Jim Redfern dreams of owning his own cattle ranch and along with his partners Mike Evans and Ling heads off on the Cariboo Trail into the interior of British Columbia. There's a gold rush on and along the way they're joined by old-timer Grizzly Winters, a prospector who hasn't had much luck of late. They soon come up against Frank Walsh whose men stampede their cattle. Evans is severely injured forcing Redfern to amputate his left arm. Evans hates him for that and will have nothing to do with him or his dream of the cattle ranch. Walsh owns the local town making it difficult for Redfern to get re-established. Things begin to go his way when he finds gold.Written by
Re-release prints were struck in black-and-white, not in the original Cinecolor. See more »
During the gunfight in town late in the movie, the first of Victor Jory's men who gets shot starts falling before there is an audible gunshot. The other men are all shot after audible gunshots. See more »
Oscar 'Grizzly' Winters:
Don't ever sneak into a camp like that, neighbor! Not up here in the Gold Country where a feller usually shoots first and buries his mistakes.
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Some television prints of this movie are in black and white. The print currently (2005) being shown on Turner Classic Movies is in black and white. See more »
Acceptable and decent western set in British Columbia with nice performances from some big names
It deals with two prospecting and cowmen, Randolph Scott, Bill Williams, head into Canadian mountains seeking their fortune in British Columbia, via the Cariboo trail, the golden west of Canada in the 1890s, as they intent to raise cattle and dig for gold . But the two Montanans find themselves opposed by claim-jumpers, ranchers and a ruthless land baron from a prosperous city , who is owner of the general store , trading post , Cariboo Hotel, and mining company called Walsh : Victor Jory, and his henchmen : Douglas Kennedy, Jim Davies . Meanwhile, Scott falls in love for the beautiful owner of the Gold Palace Saloon, Karin Booth.
Passable western with good cast in in which two gold diggers protagonists, Scott and Williams, fight in hopes a better life and stifle conflicts, but encounter problems instead. It is a medium budget movie with thrills, noisy action, shootouts, stampedes as well as fine players, nice production design and pleasing results. It is still a run-of-the-mill entry in Western genre, set when Gold Fever expanded in Canada in which Scott and his colleague Bill Williams go British Columbia leading their cattle hoping in achieving fortune. Actually shot in Colorado with adequate interpretations and solid sets . Made the same year that the Gaby Hayes show was aired. The picture is well starred by Randolph Scott . He was a prolific actor in Western, his career is divided in films directed by Budd Boetticher in Seven men from now, The tall T, Decision at sundown, Buchanan rides alone, Comanche station, Westbound. Henry Hathaway as : Heritage of the desert, Wild horse, Sunset Pass, Man of the Forest. Ray Enright directed him in : The spoilers, Trail street, Alburquerque, Coroner creek, Return of the bad men. Andre De Toth directed him in Men in the saddle, Carson city, The stranger wore a gun, Riding shotgun, The bounty hunter. Finally, his main testament, Ride the high country along with Joel MacCrea directed by Sam Peckinpah .Support cast is pretty good with notorious secondaries as the always sympathetic George Gaby Hayes, Victor Jory, Jim Davies, James Griffith, Douglas Jackson, Mary Stuart and Dale Robertson.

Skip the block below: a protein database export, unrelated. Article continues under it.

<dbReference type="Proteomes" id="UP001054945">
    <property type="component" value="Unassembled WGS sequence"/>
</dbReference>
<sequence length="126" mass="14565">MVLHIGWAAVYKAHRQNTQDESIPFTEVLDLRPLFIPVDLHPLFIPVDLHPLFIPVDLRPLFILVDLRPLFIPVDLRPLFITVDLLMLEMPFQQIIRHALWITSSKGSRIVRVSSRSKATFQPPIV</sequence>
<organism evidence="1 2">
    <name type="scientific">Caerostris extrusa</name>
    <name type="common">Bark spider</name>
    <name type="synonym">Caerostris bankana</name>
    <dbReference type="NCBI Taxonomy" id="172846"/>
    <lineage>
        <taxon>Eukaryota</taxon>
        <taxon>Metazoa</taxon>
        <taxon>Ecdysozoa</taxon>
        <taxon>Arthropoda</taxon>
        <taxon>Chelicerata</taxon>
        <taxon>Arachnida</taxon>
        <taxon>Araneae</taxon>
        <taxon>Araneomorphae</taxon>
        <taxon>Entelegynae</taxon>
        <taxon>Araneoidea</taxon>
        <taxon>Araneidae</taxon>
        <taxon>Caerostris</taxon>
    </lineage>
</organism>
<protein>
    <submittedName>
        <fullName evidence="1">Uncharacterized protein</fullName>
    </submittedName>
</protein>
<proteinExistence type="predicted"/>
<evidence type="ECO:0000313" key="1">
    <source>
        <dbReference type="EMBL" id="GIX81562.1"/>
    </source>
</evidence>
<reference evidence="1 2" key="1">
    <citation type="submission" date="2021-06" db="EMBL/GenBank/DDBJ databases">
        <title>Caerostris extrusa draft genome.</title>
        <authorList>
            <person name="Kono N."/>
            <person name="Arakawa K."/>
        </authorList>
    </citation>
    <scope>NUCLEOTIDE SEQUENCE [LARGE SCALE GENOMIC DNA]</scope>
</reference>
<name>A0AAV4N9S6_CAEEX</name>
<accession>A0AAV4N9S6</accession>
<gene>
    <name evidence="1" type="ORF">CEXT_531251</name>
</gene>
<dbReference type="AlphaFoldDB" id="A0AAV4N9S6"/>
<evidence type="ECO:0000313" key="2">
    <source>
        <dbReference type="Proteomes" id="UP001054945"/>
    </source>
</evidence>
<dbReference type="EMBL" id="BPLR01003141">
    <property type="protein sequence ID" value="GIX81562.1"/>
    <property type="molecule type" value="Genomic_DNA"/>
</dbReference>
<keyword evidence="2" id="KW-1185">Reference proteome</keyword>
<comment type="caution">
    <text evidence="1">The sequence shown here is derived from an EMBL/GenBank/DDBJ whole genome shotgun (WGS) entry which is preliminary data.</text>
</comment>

Atmospheric cinematography in a fading Cinecolor by Fred Jackson, though there are prints in black and white. Evocative and thrilling musical score by Paul Sawtell. Well produced by Nat Holt, the motion picture was professionally directed by Edwin L Marin. He directed in sure visual style and he made all kinds of genres, especially Westerns. As he shot various Westerns as Tall in the saddle with John Wayne and Ella Raines, Canadian Pacific, Fighting man of the Plains, Colt 45, Raton pass, The Younger Brothers . Randolph Scott starred his last Westerns until his early death at 53, such as The Cariboo trail, Sugarfoot, and Fort Worth.
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